Mercedes AMG Petronas Motorsport‘s technical director James Allison stated that the weaknesses that have plagued them at the Singapore Grand Prix have been put right.
Lewis Hamilton clinched victory at Singapore ahead of Max Verstappen and Sebastian Vettel, whilst fellow Mercedes driver Valtteri Bottas was the best outside of the podium in fourth place.
Mercedes clinched their third win in a row at a circuit that is often been described as a ‘bogey circuit’ due to the team’s lack of pace over the years.
Ferrari looked favourites to take the win around the street circuit, but Hamilton pulled out an outstanding lap to claim pole position, which turned into his seventh win of the season.
Mercedes chief designer James Allison claims that the issues they have suffered at Singapore have been put right as they increase their lead in both championships.
“Yesterday felt great, exhilarating and breathless, but about five minutes afterwards, those feelings disappear and our thoughts turn to the race; making good on pole position takes over our world,”
“Now, just 24 hours later, a wonderful feeling of contentment washes through the whole team from the knowledge that we’ve done a good job here and increased our lead in both championships.
“More importantly, we have put right the weaknesses that have plagued us at this circuit for a number of seasons and validated a lot of the theories and analysis of why we have suffered previously.”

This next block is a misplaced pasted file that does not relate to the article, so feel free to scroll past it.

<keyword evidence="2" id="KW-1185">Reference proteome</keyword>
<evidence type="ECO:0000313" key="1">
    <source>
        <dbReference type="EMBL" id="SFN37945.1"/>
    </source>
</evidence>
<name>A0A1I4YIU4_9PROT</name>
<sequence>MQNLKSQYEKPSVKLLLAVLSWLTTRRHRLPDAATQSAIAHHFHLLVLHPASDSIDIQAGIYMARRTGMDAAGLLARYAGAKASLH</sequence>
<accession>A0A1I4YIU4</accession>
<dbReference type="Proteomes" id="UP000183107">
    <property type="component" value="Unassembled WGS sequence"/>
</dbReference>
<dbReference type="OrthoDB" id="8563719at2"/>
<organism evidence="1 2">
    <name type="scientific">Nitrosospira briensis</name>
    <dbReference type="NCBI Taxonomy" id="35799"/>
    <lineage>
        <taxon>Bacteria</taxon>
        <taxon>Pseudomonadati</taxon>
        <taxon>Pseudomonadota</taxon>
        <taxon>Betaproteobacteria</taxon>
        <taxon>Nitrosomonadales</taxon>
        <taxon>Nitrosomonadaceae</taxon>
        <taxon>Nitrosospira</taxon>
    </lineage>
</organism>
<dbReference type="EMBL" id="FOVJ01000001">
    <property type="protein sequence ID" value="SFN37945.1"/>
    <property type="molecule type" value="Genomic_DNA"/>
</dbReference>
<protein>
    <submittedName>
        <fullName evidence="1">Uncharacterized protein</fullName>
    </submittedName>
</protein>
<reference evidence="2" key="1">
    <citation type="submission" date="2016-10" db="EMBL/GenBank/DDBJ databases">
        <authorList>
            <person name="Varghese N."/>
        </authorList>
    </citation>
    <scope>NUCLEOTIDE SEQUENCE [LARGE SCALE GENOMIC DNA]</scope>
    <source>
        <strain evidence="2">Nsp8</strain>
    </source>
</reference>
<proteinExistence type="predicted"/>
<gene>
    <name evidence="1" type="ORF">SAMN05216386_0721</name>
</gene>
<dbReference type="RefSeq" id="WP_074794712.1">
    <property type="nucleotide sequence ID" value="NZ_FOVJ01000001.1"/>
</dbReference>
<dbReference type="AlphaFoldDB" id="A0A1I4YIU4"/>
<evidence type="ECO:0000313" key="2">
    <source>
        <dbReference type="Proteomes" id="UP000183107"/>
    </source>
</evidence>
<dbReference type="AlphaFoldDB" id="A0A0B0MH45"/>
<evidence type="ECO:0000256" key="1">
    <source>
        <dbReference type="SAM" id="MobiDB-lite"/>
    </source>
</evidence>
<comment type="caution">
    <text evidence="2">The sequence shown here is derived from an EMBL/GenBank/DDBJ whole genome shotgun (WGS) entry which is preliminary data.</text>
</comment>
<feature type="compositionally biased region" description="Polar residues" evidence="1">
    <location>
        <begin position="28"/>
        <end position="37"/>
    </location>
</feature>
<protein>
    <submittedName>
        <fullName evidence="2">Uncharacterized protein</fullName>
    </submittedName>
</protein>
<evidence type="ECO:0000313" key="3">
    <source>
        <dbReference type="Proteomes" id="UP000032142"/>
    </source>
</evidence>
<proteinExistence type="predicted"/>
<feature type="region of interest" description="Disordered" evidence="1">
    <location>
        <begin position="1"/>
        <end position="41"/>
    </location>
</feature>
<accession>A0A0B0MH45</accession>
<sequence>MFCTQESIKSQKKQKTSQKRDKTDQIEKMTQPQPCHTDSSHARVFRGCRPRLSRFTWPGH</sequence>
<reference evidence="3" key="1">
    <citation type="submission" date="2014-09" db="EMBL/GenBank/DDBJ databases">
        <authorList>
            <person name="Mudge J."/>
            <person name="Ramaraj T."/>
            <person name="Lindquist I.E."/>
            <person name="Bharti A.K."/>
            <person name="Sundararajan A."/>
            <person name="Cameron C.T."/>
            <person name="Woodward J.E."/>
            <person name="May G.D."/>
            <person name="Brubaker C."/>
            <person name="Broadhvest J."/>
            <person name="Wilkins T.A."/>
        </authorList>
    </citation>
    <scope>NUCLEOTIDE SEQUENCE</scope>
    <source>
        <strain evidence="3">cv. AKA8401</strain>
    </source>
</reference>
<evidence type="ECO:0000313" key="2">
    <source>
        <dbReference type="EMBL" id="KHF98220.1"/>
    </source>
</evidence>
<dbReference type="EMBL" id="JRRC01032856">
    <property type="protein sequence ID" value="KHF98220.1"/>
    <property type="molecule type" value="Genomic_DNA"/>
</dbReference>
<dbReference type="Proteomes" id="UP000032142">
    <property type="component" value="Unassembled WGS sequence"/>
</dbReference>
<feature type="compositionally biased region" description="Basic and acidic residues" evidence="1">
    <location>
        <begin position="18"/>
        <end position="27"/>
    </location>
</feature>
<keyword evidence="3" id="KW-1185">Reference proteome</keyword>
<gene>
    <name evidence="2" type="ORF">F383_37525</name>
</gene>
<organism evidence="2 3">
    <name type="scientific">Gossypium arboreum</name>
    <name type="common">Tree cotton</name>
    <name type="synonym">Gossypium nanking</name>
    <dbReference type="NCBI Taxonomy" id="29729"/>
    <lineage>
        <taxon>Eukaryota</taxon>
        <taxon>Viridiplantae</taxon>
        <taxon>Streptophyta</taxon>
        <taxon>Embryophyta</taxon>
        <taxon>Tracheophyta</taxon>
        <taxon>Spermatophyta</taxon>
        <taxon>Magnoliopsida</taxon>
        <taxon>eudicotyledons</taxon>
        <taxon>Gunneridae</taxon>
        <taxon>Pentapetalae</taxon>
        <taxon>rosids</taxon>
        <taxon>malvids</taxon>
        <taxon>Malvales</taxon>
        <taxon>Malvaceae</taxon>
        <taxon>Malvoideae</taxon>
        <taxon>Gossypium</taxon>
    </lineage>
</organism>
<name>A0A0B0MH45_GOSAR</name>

Hamilton’s win extends his lead to Vettel by forty points, as they reach the final six rounds of the championship.
Ferrari are still in the championship race and can still catch up with the reigning world champions, but will need some luck on their side to get themselves back at the front.
Allison states that F1 can be a brutal sport, reminding about the time Ferrari won at Belgium in August, but says the Brit’s win at the Marina Bay Street Circuit reminds the team why they are so fortunate in working in the sport.
“This sport can beat you up, like happened recently to us in Spa, but it is days like today that remind us why we are so very fortunate to work in Formula One,” Allison continued.
“But this feeling, too, will last for about 10 more minutes before we begin fretting about Sochi, because our competition is desperately strong and the remaining races cover a very wide range of challenges.
“We are all aware that we need to keep having weekends like this one if we are to finally achieve the results that we so crave.”